Growing up in the UAE with such a strong interest in fitness – did you face any challenges in choosing this path and what were some of the setbacks along the way?
Yes, with anything a person pursues out of passion there can be questions, especially being a woman in the Middle East who is expected to uphold a more traditional lifestyle. My family never imposed or enforced anything on me. We made choices that aligned with respecting ourselves and our family. But being a woman that lifts weights and competes in the same environment as men, wasn’t something that was acceptable and it’s still the case today. So, it was still a struggle for me to constantly question my actions, but I grew out of that and always went back to what my intention is.
How were you supported by those around you?
Those who weren’t supportive in my journey didn’t last long in my circle. I kept those who supported my purpose, cause and dreams close to me and they have been there since the beginning.
How do you hope to inspire other women with your journey?
I hope to inspire women to chase their dreams regardless of the limiting beliefs we hold onto. Our thoughts are not real unless you make them real by constantly telling yourself that you can’t. Correcting these beliefs will give you liberating freedom from fear and scarcity.
This issue talks about women’s empowerment – what makes you feel empowered?
I feel empowered when I am completely being myself.
What are the biggest challenges you face in what you do?
There are many. In the beginning, the Arab community gave me a mix of good and bad feedback. I was constantly getting messages from people that I don’t know expressing that what I am doing is not feminine or acceptable, but for the most part, I received messages from women that I didn’t know telling me that I have inspired them, not only to move more and eat more healthily but also to love themselves more. In the aspect of training, every day is a challenge, you need to separate your ego from yourself and listen to what your body is telling you. As the amount of training increases, so does calorie intake and the amount of time I need to put in to improve my sleep, lower stress and recover.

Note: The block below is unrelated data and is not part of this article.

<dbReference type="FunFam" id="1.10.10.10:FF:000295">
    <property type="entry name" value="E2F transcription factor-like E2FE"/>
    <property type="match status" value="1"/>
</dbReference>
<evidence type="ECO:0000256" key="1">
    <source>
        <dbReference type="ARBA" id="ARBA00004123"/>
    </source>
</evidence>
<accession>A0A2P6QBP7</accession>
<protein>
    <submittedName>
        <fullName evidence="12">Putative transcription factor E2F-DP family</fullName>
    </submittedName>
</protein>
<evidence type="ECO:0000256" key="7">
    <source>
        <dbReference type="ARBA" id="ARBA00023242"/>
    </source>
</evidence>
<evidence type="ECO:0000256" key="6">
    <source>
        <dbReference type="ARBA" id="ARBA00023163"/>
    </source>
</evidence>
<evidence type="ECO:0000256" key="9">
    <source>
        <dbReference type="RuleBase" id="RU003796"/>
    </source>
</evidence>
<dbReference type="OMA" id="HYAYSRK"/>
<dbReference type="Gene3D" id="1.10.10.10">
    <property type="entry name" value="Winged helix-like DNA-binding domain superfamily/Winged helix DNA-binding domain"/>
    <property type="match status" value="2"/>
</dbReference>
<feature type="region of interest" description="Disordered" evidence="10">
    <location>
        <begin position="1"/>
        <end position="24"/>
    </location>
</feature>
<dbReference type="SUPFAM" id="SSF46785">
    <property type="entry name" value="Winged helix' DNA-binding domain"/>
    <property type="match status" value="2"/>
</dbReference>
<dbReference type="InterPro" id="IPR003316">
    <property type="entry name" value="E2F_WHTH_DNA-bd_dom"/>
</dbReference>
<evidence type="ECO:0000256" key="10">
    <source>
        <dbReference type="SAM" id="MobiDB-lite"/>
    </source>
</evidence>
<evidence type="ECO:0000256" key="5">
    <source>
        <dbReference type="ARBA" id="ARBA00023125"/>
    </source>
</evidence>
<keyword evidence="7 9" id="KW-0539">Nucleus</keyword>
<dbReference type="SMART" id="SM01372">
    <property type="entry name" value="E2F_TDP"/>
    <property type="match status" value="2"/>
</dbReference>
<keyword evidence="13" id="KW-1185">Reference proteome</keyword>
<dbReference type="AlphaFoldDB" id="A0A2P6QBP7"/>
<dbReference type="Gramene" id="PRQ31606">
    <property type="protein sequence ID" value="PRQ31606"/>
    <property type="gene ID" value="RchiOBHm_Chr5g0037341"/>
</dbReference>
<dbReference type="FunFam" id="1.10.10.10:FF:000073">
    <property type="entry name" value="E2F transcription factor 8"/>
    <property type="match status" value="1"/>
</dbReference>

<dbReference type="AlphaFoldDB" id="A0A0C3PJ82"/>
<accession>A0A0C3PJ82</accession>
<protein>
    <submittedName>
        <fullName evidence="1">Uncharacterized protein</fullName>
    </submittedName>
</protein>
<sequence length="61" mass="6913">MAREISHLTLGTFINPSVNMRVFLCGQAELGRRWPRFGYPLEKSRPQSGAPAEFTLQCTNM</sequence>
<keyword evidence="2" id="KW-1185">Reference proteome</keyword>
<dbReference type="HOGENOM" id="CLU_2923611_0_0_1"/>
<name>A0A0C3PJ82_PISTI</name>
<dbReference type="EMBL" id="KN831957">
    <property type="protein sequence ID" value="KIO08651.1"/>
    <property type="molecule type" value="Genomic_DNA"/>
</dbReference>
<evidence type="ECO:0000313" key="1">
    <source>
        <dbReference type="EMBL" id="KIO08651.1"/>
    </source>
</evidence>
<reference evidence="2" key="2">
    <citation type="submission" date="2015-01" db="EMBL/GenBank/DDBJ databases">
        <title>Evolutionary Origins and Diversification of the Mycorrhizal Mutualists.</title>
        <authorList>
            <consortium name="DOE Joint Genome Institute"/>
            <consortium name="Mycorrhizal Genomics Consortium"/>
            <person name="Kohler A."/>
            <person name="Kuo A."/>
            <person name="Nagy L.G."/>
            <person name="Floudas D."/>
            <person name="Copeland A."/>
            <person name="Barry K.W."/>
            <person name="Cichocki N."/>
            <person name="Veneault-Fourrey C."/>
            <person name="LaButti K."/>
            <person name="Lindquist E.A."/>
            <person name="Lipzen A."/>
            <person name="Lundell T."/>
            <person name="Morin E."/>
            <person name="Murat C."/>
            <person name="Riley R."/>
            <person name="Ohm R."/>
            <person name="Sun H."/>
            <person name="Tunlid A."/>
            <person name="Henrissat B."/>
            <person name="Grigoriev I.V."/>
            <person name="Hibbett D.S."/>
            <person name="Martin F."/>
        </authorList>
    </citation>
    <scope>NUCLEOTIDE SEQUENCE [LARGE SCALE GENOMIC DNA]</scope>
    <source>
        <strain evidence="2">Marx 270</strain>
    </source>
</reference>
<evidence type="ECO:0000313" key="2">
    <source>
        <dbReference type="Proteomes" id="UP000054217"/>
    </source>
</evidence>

What would you say is your biggest achievement so far?
Being honest with myself, and taking the leap of faith to move to Spain.
What would you still like to achieve that you haven’t done yet?
I would like to compete at a higher level than I have in previous competitive years.
How do you deal with criticism?
It used to kill me internally. But now I understand people’s opinions are only their own and if it does not fit or align in my world then it doesn’t matter.
What would be your alternative career path?
I am currently a Nutrition Coach and I focus on working with women. I launched my online coaching business earlier this month and I’ve been working with clients since last year. I also launched a Healthy Habits Group Program that helps women to create healthier habits every week to improve their sleep, digestion, energy levels and overall health.
What do you think are some of the biggest issues in the UAE related to women’s fitness today and would you like to see happen to change them?
The biggest issue in my opinion is the idea that if women lift weights, they get bulky and undesirable. This is slowly changing in my opinion and women are slowly warming up to the idea that getting stronger is better for their hormones and health.
What is something all women should be doing even if they don’t enjoy exercise?
Walk 10,000 steps a day, see as much nature and get as much sunshine as possible to revitalise yourself on a daily basis.
Talk us through your morning routine.
I wake up, check the time, pet and cuddle my dog Coco and play some music. Once I’m ready to get moving. I drink about 750ml-1ltr of water which is extremely important because you lose the majority of your body’s water by breathing, which is something you do all night when sleeping, so I hydrate myself and make a coffee while the music is playing. Some mornings if I have dreams, thoughts or I just want to be grateful for the day, I would write in my journal then go for a 30-45 min walk with my dog by the sea and around the park. Once I am back home then I prepare my breakfast and another coffee.
The most important things that never change in my routine are:
1- Re-hydrating my body upon waking.
2- Playing uplifting music and being grateful for the day.
3- Getting fresh air and walking in nature.
What is the motto that you live by?
Courage over comfort.